Local Government

  • Bill Coxall


Local government is a controversial issue with arguments focusing on topics as diverse as its structure and accountability, the political activities of councils and their personnel, and even the need for local government at all. The role of local government has been questioned in recent years and some have argued that the services it performs could be best provided by other organisations. This chapter examines the organisation of local authorities together with the major problems of central-local relationships and the financing of local government which became acute in the 1980s.


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Further Reading

  1. Alexander, A. (1982) The Politics of Local Government in the United Kingdom, London, Longman.Google Scholar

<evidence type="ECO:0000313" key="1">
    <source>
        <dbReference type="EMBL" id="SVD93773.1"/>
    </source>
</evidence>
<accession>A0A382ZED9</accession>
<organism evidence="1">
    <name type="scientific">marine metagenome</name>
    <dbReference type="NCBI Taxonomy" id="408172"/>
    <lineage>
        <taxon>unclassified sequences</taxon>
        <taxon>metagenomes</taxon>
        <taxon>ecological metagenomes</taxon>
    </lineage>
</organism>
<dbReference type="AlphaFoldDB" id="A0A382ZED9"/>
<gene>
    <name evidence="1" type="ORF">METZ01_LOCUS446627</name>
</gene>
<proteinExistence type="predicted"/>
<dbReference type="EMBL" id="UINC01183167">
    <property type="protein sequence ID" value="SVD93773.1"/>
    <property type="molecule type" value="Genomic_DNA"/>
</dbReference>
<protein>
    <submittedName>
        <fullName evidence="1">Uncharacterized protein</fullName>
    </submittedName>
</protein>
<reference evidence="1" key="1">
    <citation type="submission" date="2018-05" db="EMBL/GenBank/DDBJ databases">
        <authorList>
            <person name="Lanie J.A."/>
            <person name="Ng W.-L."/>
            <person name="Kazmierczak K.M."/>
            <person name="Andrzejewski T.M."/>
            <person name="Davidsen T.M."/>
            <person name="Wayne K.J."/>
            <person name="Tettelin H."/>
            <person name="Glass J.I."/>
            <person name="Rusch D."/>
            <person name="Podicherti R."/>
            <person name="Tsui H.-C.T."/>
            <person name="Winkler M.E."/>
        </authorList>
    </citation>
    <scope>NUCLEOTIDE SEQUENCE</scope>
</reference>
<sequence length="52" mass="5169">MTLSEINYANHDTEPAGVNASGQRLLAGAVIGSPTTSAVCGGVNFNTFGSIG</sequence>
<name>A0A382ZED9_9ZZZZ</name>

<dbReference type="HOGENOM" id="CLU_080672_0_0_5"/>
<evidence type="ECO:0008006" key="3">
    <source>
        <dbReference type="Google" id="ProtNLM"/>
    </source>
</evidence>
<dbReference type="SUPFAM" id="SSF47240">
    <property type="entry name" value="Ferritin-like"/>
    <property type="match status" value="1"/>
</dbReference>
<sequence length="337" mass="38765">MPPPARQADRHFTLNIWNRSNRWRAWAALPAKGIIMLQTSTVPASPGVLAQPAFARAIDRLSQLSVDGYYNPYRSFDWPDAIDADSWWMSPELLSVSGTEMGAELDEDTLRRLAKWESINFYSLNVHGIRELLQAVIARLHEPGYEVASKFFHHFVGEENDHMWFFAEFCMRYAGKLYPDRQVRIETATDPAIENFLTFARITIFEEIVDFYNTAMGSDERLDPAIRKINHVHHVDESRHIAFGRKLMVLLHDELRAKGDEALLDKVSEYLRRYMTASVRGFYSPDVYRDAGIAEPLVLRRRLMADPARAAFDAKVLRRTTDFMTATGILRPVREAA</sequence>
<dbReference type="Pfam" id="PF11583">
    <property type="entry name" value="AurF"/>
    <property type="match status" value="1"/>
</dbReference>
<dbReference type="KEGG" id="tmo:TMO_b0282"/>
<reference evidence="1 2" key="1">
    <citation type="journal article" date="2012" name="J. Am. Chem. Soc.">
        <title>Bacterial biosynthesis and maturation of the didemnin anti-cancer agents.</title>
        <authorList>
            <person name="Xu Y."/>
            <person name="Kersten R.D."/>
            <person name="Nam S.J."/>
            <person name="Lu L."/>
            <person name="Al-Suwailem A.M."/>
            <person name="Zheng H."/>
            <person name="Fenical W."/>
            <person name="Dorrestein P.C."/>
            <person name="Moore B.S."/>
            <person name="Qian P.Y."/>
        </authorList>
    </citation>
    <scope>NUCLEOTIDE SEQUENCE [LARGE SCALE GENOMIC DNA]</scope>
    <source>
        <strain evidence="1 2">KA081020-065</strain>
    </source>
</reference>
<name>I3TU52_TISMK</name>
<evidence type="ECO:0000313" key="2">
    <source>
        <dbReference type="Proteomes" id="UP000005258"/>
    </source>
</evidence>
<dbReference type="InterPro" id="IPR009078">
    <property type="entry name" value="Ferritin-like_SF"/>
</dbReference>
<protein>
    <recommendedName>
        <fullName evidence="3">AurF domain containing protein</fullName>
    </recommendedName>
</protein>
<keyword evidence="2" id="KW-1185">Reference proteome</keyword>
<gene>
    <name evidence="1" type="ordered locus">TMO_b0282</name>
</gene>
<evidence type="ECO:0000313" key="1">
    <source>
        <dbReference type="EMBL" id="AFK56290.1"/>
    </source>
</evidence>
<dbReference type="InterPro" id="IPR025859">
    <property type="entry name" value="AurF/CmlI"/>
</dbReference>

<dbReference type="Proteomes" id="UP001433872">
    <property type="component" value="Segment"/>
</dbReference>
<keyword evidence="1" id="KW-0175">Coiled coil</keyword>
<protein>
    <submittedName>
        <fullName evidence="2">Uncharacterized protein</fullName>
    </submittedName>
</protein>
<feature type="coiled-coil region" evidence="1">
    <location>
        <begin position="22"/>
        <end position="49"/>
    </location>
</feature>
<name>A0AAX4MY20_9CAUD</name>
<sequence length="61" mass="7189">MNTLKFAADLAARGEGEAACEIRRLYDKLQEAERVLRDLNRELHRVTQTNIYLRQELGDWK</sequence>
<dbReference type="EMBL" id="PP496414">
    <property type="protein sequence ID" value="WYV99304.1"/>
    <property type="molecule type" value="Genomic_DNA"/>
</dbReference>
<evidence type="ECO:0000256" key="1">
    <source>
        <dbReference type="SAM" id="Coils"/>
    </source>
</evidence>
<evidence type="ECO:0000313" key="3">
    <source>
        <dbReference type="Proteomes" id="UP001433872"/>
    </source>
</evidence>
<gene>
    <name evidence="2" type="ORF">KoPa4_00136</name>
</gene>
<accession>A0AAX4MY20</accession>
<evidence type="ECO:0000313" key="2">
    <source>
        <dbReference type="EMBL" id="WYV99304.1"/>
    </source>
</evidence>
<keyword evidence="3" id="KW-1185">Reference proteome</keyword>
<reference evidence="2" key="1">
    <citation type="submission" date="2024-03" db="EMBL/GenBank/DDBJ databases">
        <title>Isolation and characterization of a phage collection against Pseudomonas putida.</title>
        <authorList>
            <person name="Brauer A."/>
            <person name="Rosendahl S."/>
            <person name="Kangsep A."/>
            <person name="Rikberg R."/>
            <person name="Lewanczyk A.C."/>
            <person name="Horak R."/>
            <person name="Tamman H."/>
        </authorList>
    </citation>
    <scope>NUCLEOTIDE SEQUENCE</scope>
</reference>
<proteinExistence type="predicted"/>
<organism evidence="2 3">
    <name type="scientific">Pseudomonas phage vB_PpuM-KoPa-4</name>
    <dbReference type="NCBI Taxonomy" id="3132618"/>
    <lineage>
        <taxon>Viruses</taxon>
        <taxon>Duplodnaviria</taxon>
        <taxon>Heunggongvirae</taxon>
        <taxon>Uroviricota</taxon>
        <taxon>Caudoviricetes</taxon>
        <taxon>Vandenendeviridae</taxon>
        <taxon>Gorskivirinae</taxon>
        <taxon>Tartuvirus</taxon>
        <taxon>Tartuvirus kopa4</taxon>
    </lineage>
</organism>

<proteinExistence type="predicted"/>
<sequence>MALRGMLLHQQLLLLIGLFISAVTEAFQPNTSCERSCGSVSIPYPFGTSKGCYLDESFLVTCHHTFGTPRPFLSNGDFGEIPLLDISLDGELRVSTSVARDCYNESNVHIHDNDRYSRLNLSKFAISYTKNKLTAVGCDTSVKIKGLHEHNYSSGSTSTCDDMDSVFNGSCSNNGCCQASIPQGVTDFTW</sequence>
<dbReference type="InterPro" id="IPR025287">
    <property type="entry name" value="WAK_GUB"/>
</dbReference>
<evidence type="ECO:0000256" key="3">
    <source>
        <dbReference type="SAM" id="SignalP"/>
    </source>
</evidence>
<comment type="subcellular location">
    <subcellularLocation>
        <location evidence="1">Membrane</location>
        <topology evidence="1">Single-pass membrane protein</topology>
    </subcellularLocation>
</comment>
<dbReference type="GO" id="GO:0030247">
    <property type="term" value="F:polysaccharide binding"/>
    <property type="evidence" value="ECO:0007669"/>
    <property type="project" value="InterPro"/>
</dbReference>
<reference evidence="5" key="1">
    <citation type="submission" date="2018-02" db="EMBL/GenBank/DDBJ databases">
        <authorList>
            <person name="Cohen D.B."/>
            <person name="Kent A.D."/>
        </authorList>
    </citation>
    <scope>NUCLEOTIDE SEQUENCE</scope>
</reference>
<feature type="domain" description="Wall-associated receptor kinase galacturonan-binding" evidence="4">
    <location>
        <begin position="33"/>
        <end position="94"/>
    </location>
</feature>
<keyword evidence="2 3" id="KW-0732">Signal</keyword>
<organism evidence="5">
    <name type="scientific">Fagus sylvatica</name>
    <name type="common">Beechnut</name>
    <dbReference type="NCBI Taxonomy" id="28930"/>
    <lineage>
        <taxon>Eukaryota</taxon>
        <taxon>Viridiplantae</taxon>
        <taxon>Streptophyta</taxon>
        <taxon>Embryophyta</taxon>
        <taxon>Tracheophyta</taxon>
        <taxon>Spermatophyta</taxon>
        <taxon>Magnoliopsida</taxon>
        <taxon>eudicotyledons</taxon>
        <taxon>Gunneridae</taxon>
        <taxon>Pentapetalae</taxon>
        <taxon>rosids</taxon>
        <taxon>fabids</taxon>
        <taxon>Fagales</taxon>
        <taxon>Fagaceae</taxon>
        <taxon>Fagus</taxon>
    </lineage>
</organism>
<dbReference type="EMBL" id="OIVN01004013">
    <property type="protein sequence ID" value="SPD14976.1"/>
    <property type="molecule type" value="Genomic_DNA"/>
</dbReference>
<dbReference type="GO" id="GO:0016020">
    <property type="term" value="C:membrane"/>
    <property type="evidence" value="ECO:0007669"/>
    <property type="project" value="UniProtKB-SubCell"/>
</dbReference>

2. Bristow, Steve (1987) ‘And After the Cities have been Streamlined?’ in L. Robins (ed.) Political Institutions in Britain: Development and Change, London, Longman.Google Scholar
  3. Byrne, T. (1985) Local Government in Britain: Everyone’s Guide to How it Works, Harmondsworth, Penguin.Google Scholar
  4. Henney, A. (1983) Inside Local Government, London, Sinclair Browne.Google Scholar
  5. Jones, G. and Stewart, J. (eds) (1984) The Case for Local Government, London, Allen & Unwin.Google Scholar

Copyright information

© Bill Coxall and Lynton Robins 1992

Authors and Affiliations

  • Bill Coxall

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